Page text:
Thus, in the dialectic of desire, self-consciousness qua desire does indeed learn that the object is independent, but it does not learn that in which such independence consists. For naive consciousness, "independent" or "absolute" means "already out there." For developed, educated, and self-recognitive consciousness, "independent" or "absolute" means that which is unconditioned because it is self-conditioning, which is to say, that which posits its own conditions or presuppositions only to fulfill or sublate them. (46) Self-consciousness as abstract, immediate desire is still a naive form of consciousness. Thus, whiley for us or in itself the independence or unconditioned-ness of the object of self-consciousness qua desire consists in its being a principle of absolute self-negation and self-mediation, which is to say, a living self-consciousness, still, for self-consciousness qua abstract, immediate desire, the independence of the object consists in its being a presupposed "body" or "Thing" "already out there" (PhG 110/108).

4.2.c Empirical Consciousness and Experience

In both of his responses to McDowell, Houlgate objects (2009/10a: 20; 2009/10b: 42) that, with its radical claim that empirical consciousness becomes absolute self-consciousness, the heterodox interpretation implies that for "absolute knowing, the Concept is the form of empirical objectivity in particular" (2009/10b: 42). In other words, so I take Houlgate to be stating, that empirical consciousness should become absolute self-consciousness implies that the absolute object, namely, the Concept, is empirically experienced. For, indeed, as mentioned in part 4 above, in becoming the absolute being-for-self which ultimately recognizes itself in the absoluteness of its object, the empirical self does not thereby cease to be empirically conscious. Houlgate objects to this implication of the heterodox argument, however, because, according to him, absolute knowing, for Hegel, "does not involve or incorporate any empirical experience of the world at all" (2009/10b: 42). Houlgate's objection, however, is grounded in his ascription to Hegel of a highly restricted conception of experience, one which Hegel rejects and which the LBD is itself designed to help overcome.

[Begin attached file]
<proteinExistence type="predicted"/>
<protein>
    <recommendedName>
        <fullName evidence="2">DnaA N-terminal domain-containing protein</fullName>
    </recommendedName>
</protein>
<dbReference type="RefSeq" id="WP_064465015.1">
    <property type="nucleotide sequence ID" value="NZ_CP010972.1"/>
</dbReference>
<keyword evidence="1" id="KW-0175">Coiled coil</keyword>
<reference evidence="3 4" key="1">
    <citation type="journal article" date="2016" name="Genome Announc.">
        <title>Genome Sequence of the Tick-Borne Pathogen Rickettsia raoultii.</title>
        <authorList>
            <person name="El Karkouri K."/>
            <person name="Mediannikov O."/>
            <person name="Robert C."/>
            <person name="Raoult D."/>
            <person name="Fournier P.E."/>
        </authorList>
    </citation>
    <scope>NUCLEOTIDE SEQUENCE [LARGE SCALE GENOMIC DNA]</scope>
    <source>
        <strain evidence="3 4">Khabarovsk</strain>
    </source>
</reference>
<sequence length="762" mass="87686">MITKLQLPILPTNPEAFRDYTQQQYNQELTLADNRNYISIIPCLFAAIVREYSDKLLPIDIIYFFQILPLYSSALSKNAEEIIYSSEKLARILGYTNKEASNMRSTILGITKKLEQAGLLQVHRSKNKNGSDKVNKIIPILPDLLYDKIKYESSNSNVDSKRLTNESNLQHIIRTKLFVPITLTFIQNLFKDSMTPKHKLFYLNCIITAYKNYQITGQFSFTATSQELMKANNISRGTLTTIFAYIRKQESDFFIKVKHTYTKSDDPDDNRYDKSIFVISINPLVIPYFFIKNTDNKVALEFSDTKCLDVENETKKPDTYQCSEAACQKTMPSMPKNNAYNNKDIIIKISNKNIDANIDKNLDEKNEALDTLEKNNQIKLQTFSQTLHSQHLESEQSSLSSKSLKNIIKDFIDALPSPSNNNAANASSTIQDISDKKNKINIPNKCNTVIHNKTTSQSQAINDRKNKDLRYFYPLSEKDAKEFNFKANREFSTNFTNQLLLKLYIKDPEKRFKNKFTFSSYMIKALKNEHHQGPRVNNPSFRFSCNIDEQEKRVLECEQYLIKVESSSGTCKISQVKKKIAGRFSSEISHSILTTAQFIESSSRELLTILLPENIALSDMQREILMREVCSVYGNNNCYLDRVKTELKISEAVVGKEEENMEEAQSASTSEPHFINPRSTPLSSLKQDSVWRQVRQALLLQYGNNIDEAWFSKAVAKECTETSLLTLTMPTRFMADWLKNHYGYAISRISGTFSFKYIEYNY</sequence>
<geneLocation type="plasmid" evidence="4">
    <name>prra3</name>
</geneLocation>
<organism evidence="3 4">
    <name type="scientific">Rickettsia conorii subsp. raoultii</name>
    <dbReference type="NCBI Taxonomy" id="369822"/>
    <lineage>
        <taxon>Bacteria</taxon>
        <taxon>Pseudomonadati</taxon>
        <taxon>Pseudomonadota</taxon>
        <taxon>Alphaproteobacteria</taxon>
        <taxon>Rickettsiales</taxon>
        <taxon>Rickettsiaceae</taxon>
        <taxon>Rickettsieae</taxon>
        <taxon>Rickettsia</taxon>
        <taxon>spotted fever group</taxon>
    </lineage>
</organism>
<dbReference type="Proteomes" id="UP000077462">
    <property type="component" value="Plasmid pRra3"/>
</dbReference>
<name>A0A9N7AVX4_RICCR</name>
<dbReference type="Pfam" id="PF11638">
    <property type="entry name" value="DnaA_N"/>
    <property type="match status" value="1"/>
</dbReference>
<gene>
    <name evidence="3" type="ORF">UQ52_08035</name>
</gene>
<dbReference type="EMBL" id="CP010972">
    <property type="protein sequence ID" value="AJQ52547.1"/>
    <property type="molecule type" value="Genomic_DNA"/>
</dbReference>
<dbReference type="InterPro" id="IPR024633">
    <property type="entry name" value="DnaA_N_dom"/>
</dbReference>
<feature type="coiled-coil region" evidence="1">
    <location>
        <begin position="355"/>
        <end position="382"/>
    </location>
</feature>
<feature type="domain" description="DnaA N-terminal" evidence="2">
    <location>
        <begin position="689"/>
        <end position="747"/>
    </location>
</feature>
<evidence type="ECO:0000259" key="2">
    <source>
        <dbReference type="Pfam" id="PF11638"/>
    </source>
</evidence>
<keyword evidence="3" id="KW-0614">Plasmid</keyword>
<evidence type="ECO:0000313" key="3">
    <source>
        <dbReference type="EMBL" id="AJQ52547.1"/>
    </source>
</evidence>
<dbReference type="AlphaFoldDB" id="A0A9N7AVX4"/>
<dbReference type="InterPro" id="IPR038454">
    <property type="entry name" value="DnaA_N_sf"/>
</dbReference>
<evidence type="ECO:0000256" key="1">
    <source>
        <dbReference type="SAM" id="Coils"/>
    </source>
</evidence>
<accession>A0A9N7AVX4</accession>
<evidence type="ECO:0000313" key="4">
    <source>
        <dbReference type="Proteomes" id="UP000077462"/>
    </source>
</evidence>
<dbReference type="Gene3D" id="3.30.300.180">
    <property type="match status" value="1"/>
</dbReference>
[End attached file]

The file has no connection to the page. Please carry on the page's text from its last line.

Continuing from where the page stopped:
Let us begin by noting that Hegel routinely criticizes Kant for simply taking over the naive and restricted conception of experience operative in the empiricists such as Locke and Hume. (47) Experience, for Kant and other empiricists, is restricted to the realm of the merely sensuous. Yet, insofar as Kant restricts his conception of experience to what is merely sensuous, he is effectively in the same position of the Bondsman who is still immersed in the realm of immediate sensuous existence and, therefore, has not universally and absolutely negated this realm in and through his fear, service and labor (PhG 119/115-16). As Hegel notes, Kant, like the Bondsman, is still "overawed" by the sensuous object (SL 51/32). Indeed, Kant's continuing attachment to, and domination by, the sensuous object is just the obverse of his projection of his absolute, universal power of thought onto the Lord/TUA. For, if Kant managed properly to recognize his own developed, educated and universalized empirical consciousness as the truth of the TUA, then he would already have moved beyond his restricted conception of experience, for he would have recognized that the object of his experience is not restricted to the realm of the merely sensuous. (48)